Again, I didnt mean to denigrate the profession and I see I came across harsher than I intended, I'm just saying that people are too quick to victimize themselves and hand over all responsibility for their health to someone else. Its the same failure of critical thinking that gets people trying to "open happiness" and start the practice of 2 litres of soda per day.
While I dont think your example of engineers and bridge building applies (the human body is not an assemblage of parts, and your body is yours and yours alone), you should definitely follow the recommendations of accredited professionals, but your ultimate barometer should be your subjective quality of life, which nobody experiences but you. That is what you should attune yourself to, ideally from the beginning so you dont end up in trouble in the first place. I think we'd agree: Prevention > cure. Prevention depends on an individual believing they can affect their health through their choices, not unconsciously moving through life because modern healthcare will "fix" them if something goes wrong.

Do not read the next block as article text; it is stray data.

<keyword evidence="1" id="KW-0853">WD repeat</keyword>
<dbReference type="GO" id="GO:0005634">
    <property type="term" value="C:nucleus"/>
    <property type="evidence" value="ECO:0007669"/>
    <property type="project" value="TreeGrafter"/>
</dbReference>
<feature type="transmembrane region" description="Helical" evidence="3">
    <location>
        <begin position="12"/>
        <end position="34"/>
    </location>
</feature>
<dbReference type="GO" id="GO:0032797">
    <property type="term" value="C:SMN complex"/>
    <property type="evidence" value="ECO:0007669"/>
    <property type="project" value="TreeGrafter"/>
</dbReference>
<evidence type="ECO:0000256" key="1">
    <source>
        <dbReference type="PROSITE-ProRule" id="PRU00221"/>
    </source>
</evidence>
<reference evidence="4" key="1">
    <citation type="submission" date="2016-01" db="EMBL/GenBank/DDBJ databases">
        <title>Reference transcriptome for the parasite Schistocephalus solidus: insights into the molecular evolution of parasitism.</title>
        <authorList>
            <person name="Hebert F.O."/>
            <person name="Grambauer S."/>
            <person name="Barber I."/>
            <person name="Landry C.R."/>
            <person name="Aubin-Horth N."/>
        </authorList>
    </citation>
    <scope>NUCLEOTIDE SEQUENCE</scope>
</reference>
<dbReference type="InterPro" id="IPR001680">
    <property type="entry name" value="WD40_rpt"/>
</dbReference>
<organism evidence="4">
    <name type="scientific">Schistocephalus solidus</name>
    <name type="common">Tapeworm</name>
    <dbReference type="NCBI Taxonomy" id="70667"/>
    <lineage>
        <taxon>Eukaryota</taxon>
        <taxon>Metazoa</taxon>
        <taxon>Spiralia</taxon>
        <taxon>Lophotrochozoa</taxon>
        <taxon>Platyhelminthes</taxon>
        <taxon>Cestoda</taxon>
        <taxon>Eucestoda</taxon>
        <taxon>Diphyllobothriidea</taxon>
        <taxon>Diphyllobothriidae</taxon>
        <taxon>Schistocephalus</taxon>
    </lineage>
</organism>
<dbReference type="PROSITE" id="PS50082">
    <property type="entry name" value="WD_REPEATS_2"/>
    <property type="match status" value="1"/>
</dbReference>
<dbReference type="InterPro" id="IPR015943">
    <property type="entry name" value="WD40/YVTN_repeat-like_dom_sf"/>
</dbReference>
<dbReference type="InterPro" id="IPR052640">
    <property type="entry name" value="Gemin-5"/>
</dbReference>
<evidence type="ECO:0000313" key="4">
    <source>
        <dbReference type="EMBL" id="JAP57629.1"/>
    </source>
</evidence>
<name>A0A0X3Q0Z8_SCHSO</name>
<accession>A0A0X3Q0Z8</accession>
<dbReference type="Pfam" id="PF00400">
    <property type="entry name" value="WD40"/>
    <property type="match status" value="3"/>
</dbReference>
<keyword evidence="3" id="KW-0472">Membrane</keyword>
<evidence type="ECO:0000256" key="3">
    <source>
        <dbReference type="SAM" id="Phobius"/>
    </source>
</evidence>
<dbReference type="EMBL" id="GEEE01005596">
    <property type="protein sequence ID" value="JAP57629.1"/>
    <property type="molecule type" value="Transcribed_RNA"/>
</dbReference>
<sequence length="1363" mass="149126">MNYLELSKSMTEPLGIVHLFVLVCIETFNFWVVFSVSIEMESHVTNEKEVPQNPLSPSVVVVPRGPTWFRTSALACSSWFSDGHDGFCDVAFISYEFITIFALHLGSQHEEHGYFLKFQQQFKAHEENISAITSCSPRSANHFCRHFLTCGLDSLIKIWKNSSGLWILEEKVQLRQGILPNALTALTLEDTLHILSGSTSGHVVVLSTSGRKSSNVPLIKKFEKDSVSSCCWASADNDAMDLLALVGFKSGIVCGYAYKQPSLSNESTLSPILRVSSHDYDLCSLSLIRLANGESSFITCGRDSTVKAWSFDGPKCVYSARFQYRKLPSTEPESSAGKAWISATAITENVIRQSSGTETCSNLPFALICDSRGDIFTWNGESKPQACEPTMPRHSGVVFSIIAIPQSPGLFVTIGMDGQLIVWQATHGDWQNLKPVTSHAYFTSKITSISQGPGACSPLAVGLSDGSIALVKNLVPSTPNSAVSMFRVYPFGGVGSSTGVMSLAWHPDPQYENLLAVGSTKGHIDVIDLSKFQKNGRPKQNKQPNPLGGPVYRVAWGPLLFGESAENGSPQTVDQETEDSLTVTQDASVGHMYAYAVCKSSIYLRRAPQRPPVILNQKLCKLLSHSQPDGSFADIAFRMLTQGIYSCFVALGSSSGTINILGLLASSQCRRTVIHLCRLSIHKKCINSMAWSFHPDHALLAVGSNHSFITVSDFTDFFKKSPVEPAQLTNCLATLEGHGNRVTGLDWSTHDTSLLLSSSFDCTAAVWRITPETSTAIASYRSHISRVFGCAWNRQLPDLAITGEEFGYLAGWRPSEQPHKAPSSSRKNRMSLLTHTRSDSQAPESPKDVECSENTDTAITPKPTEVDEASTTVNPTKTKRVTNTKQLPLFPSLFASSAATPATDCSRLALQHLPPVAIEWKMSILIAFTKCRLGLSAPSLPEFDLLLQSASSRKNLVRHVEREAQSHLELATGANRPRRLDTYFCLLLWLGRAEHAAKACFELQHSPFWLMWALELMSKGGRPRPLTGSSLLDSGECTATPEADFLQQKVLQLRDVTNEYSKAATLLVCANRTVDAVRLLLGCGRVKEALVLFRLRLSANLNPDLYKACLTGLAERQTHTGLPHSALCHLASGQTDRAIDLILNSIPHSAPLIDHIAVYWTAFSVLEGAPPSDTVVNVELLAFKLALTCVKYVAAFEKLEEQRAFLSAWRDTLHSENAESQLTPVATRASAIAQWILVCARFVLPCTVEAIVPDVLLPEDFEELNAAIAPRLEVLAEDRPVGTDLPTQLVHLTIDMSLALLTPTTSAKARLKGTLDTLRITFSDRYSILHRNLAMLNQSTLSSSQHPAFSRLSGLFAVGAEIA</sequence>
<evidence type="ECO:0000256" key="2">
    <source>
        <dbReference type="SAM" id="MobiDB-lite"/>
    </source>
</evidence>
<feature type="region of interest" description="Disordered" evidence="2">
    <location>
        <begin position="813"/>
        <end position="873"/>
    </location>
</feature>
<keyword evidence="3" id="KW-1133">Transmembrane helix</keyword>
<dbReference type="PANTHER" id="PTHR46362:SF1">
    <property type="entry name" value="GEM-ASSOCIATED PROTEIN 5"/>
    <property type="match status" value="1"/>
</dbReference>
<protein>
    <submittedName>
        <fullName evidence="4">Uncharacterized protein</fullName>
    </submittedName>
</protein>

I'm of the school of thought that believes diabetes doesn't need to exist if you make the correct food choices, and while the lesser of two evils is a step in the right direction the end of the road is still a long way away.
My SO is an RN and diabetes educator and believe me she gets frustrated to no end with clients who are so uneducated about nutrition and so unwilling to change and so locked in a sense of powerlessness that it makes us both depressed.
I am on my way to becoming a nutritional professional myself and IMO there is a place in the industry to tell people what they need to hear, but also to push them to realize that it''s their food choices that put them in this position, and it will be their food choices that pulls them out of their dilemma.
Dieticians are awesome, but your health is your responsibility alone.